Life in Boxes


Throughout a person’s life, experiences and socialization shape their identity to encompass “who” they are. People are, by nature, impressionable and conformists; they have to be to survive in society. In the course of my own life, my identity was shaped by my nature, but it also consists of where and how I grew up, who I grew up with and all of my unique experiences along the way. While I would love to consider myself entirely independent and “different” from the status quo, I am self-aware enough to understand that I–like everyone else–fit neatly into a box somewhere.   

Unfortunately, I have learned in life that these boxes are not always so cut and dry, and many times, the boxes are rotting.   

To survive as humans, socialization to any degree is necessary. We must conform and choose the box in which we reside. This grouping may be natural, but it can also be toxic, especially in the age of such widespread communication.   

From cancel-culture to forced societal standards based on trends, people are micromanaged within their demographic and feel pressured to keep walking along a predetermined line. Non-conformity and deviation from those predetermined standards meet with hatred and judgment. Though we preach about the individual and unique attributes, we set a standard for complete assimilation and adherence to these “special” standards.   

We live in a toxic culture. It perpetuates itself through social media and the powerful minority that controls the platform. The constant gaslighting and rapid judgments within this “accepting” world create a narrative that we are moving forward toward peace and equity. In reality, we are proving Orwell right and falling into the trap of groupthink and blindly following the loud and powerful like naïve sheep.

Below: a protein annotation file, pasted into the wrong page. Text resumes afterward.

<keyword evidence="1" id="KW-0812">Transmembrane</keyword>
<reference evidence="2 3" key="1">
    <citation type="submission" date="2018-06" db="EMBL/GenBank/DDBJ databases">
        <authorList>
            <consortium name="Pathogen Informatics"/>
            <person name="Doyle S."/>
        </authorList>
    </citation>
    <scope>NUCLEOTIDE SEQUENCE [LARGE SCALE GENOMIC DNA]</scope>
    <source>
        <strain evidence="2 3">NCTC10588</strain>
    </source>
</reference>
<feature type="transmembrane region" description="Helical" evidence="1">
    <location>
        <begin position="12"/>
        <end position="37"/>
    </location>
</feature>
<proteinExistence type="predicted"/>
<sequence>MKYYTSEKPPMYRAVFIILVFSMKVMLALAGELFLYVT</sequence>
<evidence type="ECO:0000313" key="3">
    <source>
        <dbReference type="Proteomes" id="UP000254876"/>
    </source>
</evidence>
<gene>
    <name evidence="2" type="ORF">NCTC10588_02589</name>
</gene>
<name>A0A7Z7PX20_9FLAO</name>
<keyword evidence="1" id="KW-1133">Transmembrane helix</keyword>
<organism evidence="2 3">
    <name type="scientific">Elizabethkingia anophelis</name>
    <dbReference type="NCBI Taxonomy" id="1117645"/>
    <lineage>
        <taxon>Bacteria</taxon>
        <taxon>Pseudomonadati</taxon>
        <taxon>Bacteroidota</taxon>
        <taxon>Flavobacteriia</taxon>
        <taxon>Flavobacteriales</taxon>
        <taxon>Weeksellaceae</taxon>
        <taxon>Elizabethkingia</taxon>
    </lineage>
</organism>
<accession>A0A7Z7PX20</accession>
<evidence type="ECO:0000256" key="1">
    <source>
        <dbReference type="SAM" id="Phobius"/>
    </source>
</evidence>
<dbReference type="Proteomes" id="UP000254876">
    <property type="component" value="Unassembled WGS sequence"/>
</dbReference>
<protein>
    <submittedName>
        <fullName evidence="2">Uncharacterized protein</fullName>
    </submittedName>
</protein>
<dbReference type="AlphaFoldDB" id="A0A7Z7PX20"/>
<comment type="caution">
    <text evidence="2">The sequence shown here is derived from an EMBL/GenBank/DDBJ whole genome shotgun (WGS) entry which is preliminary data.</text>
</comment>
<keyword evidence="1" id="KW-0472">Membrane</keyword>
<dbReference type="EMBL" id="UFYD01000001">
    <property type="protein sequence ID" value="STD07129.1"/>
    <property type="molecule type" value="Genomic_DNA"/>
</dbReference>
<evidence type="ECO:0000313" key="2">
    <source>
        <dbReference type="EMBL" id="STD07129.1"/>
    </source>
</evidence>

If society has not deemed an issue important enough, there will not be resources available to victims for help. If it is not widely publicized by the news and social media, then it was not important enough to matter; it never really happened. If the powerful minority that runs the social and political world does not think something is acceptable, then that aspect is immediately blacklisted, and those associated are targeted and punished.   

In some ways, through this extreme shift in the social dynamic, we have made progress with crucial issues. For example, the new standards for what is acceptable regarding race and gender are helpful and significant, but these new standards do not encompass all that needs to change. By ignoring other glaring issues to focus on specific things, we may focus more resources on pertinent issues, but it creates this precedent that the one or two focuses of society are the only focus period.   

Right now, birth control and women’s rights are being infringed upon by governments. This issue is getting more publicized, but it does not fit within the framework of what is “important” to this new, manufactured society. It might, in the future, become a focus; yet, the idea that it can only be a universal focus if social media and the loud and powerful leaders deem it so is concerning.   

I want all of us, within our various boxes, to be able to see all that goes on around us, despite the tall four walls of our boxes. We may need to stay in boxes for human nature’s sake, but we should be able to dismantle the rotting boxes and move to new ones when necessary. We may be made up of a universe of experiences and influenced by it all, but that means that we need to manipulate this controlled identity into something meaningful. We need to make sure that if we will be impacted by everything in life, the impact makes a positive difference rather than perpetuating a toxic culture.